The Bulgarian-born mezzo-soprano Vesselina Kasarova has what is arguably the most distinctive voice in opera today. Her singing is neither conventionally beautiful nor technically consistent. But her earthy, dusky-toned, vibrant voice is unforgettable and deeply affecting.

Appearing on Monday night with the Opera Orchestra of New York under the conductor Eve Queler, Ms. Kasarova held an audience at Avery Fisher Hall in thrall as Romeo in a concert performance of "I Capuleti e i Montecchi," Bellini's version of the Romeo and Juliet story, though based not on Shakespeare but on a minor 1818 Italian tragedy.

Many listeners respond immediately to Ms. Kasarova's poignant, sensual singing. For others her work takes getting used to. Yet, though Ms. Kasarova has become an major international artist, this was only her second New Yorker appearance. Ms. Queler was responsible for the first as well, when Ms. Kasarova sang in a concert performance of Rossini's "Tancredi" two seasons ago. Shortly after that the singer pulled out of a scheduled Metropolitan Opera debut due to illness. She is to make her Met debut as Strauss's Octavian next fall.

When Ms. Kasarova began on Monday night her singing was rather insecure, and there was a pinched quality in her high notes. She may be working too much right now. The performance was at Avery Fisher Hall rather than the Opera Orchestra's usual and preferred site, Carnegie Hall, because Ms. Kasarova could offer Ms. Queler only one free date and Carnegie Hall was already booked. That's a tight schedule.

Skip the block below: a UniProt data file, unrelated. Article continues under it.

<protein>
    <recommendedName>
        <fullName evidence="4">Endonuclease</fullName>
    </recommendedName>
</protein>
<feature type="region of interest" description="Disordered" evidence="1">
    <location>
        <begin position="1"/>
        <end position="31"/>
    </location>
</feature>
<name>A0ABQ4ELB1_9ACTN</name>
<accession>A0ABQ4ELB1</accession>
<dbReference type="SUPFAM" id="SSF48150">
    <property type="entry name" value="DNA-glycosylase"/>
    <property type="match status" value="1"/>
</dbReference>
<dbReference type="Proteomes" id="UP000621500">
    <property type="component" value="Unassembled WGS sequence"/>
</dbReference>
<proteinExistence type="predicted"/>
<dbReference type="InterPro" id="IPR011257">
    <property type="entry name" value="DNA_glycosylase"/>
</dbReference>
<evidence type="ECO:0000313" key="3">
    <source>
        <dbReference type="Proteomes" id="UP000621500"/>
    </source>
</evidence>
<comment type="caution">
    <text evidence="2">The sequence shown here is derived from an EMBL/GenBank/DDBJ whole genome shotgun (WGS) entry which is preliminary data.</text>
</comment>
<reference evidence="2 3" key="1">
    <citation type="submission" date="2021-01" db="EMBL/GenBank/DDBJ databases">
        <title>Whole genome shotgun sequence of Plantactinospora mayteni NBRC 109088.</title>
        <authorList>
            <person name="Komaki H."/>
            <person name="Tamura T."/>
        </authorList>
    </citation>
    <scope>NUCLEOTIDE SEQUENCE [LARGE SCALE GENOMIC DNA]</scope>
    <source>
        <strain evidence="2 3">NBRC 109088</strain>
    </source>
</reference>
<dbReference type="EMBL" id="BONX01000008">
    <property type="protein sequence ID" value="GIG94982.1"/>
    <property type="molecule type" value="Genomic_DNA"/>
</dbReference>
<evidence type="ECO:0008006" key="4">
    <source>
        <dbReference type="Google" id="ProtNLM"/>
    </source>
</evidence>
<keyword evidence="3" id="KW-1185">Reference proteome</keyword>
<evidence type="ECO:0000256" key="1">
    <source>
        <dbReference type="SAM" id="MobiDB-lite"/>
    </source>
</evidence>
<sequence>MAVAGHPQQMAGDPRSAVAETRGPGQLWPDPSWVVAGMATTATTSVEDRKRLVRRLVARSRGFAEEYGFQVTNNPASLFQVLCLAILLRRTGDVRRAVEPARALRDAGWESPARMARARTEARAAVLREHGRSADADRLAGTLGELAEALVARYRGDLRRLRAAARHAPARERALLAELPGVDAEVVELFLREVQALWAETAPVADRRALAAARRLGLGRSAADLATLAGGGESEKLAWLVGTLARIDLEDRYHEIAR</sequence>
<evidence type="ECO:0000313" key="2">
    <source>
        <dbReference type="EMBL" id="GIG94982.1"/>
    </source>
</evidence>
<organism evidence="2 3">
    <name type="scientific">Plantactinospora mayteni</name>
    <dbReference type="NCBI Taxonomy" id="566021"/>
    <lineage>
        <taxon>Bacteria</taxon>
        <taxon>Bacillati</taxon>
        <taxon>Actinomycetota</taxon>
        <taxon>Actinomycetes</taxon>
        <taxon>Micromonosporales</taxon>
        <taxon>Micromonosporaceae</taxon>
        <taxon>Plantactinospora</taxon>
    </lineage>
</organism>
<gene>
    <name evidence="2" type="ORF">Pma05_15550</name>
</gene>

But as Ms. Kasarova warmed up, her singing grew increasingly confident. She is not a powerhouse of bel canto manner of Marylin Horne, but her smoky, shimmering voice is enveloping. The flights of fioriture are never showy displays, but rather elegant elaborations of long-spun lines. In the tomb scene with Giulietta, some of Bellini's most pensive and quietly tragic music, Ms. Kasarova caressed the pianissimo phrases with plaintive, disarming beauty. ... Ms. Queler has always been a sensitive conductor in this repertory. "I Capuleti e i Montecchi" has never been performed at the Met. For this chance to hear it, especially with Ms. Kasarova, opera lovers are in Ms. Queler's debt.

© New York Post, 27. Oktober 1999, Shirley Fleming

Eve Queler knows a good voice when she finds one, and she finds one quite often.